Tuesday, February 15, 2005


Flight of the Creative Class

Richard Florida on How to Kill What Makes America Work

A couple of years ago, Richard Florida published a book titled "The Rise of the Creative Class." It was an interesting tome on how creative individuals (computer workers, educators, writers, artists, lawyers, and other entrepreneurs) flock to certain areas of the country that offer a diversity of experiences, a tolerant environment, and a good quality of life. These cities, like Austin, Seattle, DC, NYC and others are the core of the continuing reinvention of American culture and business. The benefits of the work of the creative class spill over to other parts of the country, but the genesis of this constant reinvention is the socially diverse, libertarian realms that consistently vote blue. What's more important is that workers in the creative class are sought the world over and can work just as easily in Austin or Brussels or Tokyo. How to get them and keep them is key not only to a healthy city, but a healthy national economy.

However, the results of the last election have Mr. Florida feeling a little down. His next work is titled "Flight of the Creative Class" and his main hypothesis is thus. . . .

Thanks to the GOP takeover of Washington, and the harsh realities of the Big Sort, economically lagging parts of the country now wield ultimate political power, while the creative centers--source of most of America's economic growth--have virtually none. Democrats Dianne Feinstein and Barbara Boxer speak for Silicon Valley and Hollywood. New York Charles Schumer and Hillary Clinton, also Democrats, represent New York's finance and publishing industries. Washington State, home to Starbucks and Microsoft, has two Democratic senators, Patty Murray and Maria Cantwell. Boston's Route 128 and Washington's high-tech Maryland suburbs are also represented by Democratic senators. It's hard to understate how little influence these senators have with the Bush White House and in the GOP-controlled Congress.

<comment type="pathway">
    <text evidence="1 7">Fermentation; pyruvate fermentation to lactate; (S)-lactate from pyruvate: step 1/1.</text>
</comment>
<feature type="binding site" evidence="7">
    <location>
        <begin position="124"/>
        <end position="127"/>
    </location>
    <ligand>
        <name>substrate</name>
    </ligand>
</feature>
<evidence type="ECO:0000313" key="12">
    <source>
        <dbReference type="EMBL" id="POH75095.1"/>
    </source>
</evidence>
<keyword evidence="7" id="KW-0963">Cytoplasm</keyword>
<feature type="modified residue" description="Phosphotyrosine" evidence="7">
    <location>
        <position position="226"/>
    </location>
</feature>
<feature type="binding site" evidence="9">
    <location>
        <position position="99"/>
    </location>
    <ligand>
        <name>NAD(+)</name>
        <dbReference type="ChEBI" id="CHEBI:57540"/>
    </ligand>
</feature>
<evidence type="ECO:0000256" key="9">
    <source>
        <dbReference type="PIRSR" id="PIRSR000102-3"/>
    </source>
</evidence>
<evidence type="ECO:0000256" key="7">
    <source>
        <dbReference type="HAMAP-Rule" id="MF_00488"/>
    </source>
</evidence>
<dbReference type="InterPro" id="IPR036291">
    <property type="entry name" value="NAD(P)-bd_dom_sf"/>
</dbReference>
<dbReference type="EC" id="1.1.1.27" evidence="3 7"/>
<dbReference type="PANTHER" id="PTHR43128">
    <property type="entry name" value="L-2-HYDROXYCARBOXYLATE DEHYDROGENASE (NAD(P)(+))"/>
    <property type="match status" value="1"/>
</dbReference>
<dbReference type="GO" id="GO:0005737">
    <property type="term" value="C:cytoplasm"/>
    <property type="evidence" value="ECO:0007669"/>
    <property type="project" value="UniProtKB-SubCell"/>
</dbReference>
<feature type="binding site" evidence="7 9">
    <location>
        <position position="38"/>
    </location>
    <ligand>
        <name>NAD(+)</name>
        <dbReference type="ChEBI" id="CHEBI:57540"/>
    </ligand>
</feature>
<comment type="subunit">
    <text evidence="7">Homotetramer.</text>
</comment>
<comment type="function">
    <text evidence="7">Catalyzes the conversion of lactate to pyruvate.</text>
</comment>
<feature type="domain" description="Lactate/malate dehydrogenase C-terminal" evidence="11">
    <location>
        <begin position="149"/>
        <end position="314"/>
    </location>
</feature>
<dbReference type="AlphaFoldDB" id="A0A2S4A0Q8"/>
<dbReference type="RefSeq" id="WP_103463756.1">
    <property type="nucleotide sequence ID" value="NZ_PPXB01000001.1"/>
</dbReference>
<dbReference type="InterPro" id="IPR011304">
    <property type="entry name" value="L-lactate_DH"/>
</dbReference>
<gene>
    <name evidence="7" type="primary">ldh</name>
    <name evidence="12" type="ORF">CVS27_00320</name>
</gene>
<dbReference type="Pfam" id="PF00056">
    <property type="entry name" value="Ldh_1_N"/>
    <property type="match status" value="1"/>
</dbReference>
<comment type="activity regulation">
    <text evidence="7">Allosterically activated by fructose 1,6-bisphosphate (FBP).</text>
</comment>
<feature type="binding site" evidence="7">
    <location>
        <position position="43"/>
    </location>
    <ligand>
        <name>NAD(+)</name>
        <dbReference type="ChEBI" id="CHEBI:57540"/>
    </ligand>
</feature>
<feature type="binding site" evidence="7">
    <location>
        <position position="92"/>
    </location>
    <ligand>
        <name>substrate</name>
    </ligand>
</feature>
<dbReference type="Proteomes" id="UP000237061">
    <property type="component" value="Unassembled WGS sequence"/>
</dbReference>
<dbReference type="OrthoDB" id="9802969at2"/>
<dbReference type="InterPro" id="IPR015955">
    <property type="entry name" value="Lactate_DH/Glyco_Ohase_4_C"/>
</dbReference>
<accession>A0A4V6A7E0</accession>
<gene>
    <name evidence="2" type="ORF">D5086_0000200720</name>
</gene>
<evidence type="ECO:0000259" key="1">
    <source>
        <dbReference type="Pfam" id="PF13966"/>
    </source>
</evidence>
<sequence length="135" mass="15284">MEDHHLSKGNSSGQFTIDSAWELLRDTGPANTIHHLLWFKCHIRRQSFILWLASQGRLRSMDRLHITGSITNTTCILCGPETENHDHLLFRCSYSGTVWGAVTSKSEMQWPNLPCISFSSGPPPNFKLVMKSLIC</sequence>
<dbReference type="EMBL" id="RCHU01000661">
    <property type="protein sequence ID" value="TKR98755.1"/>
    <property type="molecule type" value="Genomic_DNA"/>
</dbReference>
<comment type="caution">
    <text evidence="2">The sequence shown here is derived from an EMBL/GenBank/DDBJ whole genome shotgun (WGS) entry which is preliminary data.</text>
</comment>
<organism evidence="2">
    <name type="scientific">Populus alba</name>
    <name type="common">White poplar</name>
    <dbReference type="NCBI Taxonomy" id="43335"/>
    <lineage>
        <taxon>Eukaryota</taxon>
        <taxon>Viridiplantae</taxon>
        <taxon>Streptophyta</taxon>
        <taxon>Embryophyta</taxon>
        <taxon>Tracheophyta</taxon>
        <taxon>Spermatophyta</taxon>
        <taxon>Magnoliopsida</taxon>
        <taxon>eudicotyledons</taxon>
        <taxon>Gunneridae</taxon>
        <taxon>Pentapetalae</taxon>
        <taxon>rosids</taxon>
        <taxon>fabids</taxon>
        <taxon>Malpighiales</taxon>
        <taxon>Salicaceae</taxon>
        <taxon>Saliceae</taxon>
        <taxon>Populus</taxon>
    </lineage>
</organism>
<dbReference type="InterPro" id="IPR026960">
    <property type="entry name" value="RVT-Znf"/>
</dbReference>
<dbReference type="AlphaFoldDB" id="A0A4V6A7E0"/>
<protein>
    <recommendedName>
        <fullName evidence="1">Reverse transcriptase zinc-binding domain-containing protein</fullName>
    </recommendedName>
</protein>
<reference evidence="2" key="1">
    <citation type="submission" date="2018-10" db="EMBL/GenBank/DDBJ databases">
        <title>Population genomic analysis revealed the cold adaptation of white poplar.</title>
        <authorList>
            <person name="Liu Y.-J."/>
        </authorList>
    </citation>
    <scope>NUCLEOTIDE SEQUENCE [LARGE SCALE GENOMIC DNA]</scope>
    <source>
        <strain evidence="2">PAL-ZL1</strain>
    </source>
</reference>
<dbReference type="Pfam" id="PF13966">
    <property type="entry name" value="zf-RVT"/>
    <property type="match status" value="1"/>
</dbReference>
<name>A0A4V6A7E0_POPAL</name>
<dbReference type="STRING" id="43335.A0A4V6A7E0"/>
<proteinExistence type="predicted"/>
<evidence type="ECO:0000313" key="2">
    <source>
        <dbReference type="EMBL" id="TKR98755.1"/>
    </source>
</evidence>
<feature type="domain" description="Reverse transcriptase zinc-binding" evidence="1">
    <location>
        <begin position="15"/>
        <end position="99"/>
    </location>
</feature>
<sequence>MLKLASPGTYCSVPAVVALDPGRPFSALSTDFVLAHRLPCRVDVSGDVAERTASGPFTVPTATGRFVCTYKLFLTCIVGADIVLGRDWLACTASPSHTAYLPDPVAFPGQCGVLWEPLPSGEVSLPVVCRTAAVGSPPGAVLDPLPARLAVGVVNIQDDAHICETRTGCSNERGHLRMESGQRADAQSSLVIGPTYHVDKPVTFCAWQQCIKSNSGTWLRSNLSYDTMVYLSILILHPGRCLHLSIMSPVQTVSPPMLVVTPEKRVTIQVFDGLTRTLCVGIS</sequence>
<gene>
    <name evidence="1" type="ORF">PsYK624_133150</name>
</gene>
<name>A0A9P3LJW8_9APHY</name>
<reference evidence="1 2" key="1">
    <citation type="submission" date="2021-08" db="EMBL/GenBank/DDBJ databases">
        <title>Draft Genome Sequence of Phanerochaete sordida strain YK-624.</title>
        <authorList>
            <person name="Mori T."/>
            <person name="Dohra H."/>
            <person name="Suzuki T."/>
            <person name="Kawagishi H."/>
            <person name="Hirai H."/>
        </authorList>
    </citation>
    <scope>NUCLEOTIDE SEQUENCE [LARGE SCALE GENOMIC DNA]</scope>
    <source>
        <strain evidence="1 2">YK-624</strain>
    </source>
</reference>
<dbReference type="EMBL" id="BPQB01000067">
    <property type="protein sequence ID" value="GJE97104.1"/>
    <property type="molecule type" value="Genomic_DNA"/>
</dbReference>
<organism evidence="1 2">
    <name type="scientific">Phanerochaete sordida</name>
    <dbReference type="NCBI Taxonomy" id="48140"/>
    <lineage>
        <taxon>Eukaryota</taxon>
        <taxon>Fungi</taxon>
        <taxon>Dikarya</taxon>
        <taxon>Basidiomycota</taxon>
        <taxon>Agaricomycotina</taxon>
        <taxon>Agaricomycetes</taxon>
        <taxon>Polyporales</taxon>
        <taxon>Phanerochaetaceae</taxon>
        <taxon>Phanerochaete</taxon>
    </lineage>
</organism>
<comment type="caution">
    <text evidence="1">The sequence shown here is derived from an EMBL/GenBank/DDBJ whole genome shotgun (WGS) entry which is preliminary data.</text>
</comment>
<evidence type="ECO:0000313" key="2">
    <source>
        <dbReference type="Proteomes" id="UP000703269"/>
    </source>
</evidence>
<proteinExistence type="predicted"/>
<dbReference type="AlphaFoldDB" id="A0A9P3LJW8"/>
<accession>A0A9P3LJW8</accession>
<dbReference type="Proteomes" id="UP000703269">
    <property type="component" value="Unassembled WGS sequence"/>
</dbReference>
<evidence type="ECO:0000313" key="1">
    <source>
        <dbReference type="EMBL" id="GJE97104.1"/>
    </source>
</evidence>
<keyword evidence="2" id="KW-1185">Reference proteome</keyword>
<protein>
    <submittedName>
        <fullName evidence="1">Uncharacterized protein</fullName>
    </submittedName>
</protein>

The gist of Mr. Florida's theory is that state's like Ohio, Michigan, Virginia and others that choose to take a hard line on social issues will continue to see a migration of the best and brightest to other more socially liberal areas of the country. The result will be higher growth and wages in those regions and lower growth and reduced opportunities in the more hardline states. It's not an argument for Democratic (the party) economic theory, but rather an argument for a more libertarian social policy as the key to attracting the type of knowledge based workers that are key to current and future economic success. If Ohio chooses to pass a ban on gay partnerships, it shouldn't be surprised to find an exodus of the creative types to more socially tolerant states. Ohio can do what it wants, but DC, NY, MA and other states should be free to do what they wish on social issues as well. It's the imposition of some national homogeneity, I think, that could kill the creative class in American.

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